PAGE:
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MYANMAR: Humanitarian air bridge up and running

BANGKOK, 2 June 2008 (IRIN) - The usually deserted runways and warehouses of Bangkok's Don Mueang airport have sprung alive as relief supplies for Myanmar rush in from around the globe.

Food, medicine, shelter equipment - as well as cargo helicopters - arrive daily at the airport, destined for Myanmar's cyclone-hit regions, where an estimated 2.4 million people remain homeless and hungry.

Some 134,000 people are either dead or missing after Nargis, a category four storm, slammed into Myanmar on 2 and 3 May.

"The airport is our air bridge into Burma," Paul Risley a spokesman for the World Food Programme (WFP), told IRIN in Bangkok. "We have had cargo flights from around the world going through the airport."

Flights now come in daily from around the world to ferry supplies through Don Mueang to Yangon, the former Myanmar capital, having been briefly suspended on 9 May.

Once Thailand's main airport and a major regional hub for Asia, Don Mueang was replaced by the ultra-modern Suvarnabhumi airport in September 2006.

At its peak, Don Mueang handled more than 160,000 flights per year, 38 million passengers and 700,000 metric tonnes (MT) of cargo, making it the world's 18th busiest airport in 2005.

But since Suvarnabhumi opened - aside for a few budget flights, as well as some cargo and military flights - Don Mueang has been largely empty.

Supply chain

"The facilities are ideal for us. Don Mueang used to be a major international airport so there is huge surplus space for us," said Risley.

Within the facility, incoming relief can be stored at the airport's 30,000 sqm warehouse and called in as needed to Yangon.

"This will ensure we don't have a congested airport in Yangon," Matthew Hollingworth, a WFP logistician and head of the logistics cluster, explained, citing the importance of Bangkok as the primary staging ground for getting assistance into the country.

The main logistics hub will be Yangon, but Bangkok will be the staging area to support it, Hollingworth said. It takes a C-17 helicopter transport flight less than two hours to reach Yangon.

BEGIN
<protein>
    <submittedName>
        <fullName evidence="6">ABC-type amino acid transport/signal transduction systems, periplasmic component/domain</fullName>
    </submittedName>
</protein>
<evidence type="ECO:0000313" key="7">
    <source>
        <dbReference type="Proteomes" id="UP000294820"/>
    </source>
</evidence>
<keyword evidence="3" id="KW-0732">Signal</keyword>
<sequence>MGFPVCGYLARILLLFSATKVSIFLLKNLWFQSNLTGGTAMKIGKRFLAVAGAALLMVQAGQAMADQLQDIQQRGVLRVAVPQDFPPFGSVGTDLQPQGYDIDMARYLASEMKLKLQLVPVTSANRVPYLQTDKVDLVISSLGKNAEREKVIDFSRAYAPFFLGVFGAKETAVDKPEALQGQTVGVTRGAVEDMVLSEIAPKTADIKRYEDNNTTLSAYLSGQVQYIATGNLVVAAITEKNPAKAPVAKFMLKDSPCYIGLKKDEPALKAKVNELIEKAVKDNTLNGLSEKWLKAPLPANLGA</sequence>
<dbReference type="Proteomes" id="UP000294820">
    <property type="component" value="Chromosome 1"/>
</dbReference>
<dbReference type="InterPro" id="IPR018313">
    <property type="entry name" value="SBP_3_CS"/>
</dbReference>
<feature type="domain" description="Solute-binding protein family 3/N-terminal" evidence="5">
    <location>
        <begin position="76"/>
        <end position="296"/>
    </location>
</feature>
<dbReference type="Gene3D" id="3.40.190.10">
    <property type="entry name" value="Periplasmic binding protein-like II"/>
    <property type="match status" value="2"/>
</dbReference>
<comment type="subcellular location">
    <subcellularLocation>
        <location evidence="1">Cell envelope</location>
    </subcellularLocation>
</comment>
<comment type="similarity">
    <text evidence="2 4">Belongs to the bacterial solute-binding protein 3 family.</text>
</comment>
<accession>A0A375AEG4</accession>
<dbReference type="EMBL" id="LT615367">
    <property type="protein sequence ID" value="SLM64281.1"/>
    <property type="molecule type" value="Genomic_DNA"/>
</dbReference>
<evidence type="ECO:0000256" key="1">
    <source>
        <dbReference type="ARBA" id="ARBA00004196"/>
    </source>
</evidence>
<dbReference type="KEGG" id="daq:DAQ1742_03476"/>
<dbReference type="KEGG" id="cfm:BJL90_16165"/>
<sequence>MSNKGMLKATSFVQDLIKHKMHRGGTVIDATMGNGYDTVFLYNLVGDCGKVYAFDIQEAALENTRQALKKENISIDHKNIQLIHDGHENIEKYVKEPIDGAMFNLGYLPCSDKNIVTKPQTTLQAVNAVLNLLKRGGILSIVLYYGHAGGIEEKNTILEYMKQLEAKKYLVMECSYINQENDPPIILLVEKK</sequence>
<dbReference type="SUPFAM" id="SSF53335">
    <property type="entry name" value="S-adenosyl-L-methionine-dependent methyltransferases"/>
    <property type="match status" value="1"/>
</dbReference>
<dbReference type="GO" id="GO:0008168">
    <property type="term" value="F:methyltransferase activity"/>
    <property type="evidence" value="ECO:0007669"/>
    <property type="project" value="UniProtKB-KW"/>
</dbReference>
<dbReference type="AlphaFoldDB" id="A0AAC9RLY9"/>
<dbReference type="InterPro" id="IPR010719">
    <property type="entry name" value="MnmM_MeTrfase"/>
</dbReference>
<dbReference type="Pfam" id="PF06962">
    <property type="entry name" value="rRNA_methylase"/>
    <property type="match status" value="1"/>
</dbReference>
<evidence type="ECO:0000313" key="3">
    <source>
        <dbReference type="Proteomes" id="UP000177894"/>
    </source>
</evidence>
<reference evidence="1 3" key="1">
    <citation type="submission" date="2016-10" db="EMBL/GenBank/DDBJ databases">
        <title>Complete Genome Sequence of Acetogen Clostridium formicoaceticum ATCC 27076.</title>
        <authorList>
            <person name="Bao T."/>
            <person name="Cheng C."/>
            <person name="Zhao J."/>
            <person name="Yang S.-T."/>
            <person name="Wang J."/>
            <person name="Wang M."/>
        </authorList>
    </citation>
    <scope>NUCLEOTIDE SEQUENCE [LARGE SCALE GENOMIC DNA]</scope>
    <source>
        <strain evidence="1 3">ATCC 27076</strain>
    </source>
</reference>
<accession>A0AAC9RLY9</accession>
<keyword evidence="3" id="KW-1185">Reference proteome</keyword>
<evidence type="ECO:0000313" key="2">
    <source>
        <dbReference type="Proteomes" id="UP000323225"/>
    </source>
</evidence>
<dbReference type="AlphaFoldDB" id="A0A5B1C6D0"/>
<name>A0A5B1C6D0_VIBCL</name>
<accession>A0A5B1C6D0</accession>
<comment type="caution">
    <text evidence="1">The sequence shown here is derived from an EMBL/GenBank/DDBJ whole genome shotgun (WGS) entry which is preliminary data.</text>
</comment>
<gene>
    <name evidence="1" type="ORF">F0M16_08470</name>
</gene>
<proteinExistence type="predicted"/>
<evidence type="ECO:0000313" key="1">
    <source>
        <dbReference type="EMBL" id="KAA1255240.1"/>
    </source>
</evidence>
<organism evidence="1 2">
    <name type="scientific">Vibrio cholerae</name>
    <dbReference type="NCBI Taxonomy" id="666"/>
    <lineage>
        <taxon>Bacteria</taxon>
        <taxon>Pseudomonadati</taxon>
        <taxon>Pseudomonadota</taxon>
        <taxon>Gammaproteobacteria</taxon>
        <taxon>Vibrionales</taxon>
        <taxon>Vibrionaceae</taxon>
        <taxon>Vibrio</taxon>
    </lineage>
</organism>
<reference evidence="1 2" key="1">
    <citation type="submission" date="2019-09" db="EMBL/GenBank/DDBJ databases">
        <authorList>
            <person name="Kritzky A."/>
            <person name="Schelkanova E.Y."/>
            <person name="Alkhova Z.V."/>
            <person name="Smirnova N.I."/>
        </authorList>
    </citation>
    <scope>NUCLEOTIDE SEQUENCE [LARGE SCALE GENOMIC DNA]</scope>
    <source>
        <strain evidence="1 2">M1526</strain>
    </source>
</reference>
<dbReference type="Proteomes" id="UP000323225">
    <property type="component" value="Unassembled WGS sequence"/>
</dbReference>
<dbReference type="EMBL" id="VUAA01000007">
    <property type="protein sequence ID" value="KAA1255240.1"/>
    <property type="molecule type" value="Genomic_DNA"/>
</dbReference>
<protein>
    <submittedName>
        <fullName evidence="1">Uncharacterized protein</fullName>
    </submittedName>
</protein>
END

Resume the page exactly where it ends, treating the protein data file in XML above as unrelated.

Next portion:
In addition to a small army of local staff, there are 10 full-time international staff at the airport loading and unloading relief aid, as well as coordinating the effort. The aid includes food, water, water purification systems and basic supplies such as blankets.

With more aid arriving daily, operations at the airport look set to increase significantly.

Currently, one Ilyushin-76 and one Antonov-12 are serving the air bridge into Yangon, but the capacity can be increased quickly if required. Regular flights continue across the air bridge from Bangkok into Yangon and from other points direct into Myanmar and on 1 June, the Canadian government flew in four MI-8 helicopters to help in the relief operation.

Logistical problems

Despite some signs of progress, Myanmar's military-led government remains reluctant to allow foreign aid workers and foreign aid into disaster-stricken regions, and still refuses to permit foreign military helicopters to fly through its airspace.

Sources at the airport confirm that the restrictions have posed serious logistical problems.

The Australian air force was forced to hire a South African company to provide two Pumas, a medium-sized twin-engined transport/utility helicopter, because its equipment was not allowed to fly in Burmese airspace.

"We could have had this [aid] delivered days ago, but we are having to work with equipment we are not familiar with," Colonel John Baxland, the Australian Embassy's Defence Attaché, explained. "But we are of course very happy that this aid will get to the people who need it most … It is a life or death situation [in Myanmar]," he added.

According to WFP, the helicopters, once operational, will prove key to getting assistance into the Ayeyarwady Delta, where access remains particularly poor.

"The helicopters will play a key role in the relief operations," said Risley. "Many of the hardest-hit areas are almost inaccessible. It can take three to four days to reach them by boat – a helicopter can do it in a few hours," he explained.

As part of the overall logistics strategy, aircraft will fly relief supplies from Don Mueang to Yangon, where they will then be transported by helicopter, trucks or barges to the disaster areas, to be distributed by NGOs on the ground. Médecins Sans Frontières (MSF) and the International Federation of the Red Cross and Myanmar Red Cross have been stationed throughout Myanmar's delta areas to receive aid shipments from WFP helicopters.

"We rely on the co-operation of NGOs on the ground to hand out the aid – without them, it would be nearly impossible to distribute," the WFP official added.

While access has improved, it is still not seen as sufficient. "What is needed is free and unfettered access and that's not happening," said Mark Farmaner of The Burma Campaign.

gm/ds/mw

Theme(s): (IRIN) Aid Policy, (IRIN) Natural Disasters

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Copyright © IRIN 2008
This material comes to you via IRIN, the humanitarian news and analysis service of the UN Office for the Coordination of Humanitarian Affairs. The opinions expressed do not necessarily reflect those of the United Nations or its Member States.
IRIN is a project of the UN Office for the Coordination of Humanitarian Affairs.



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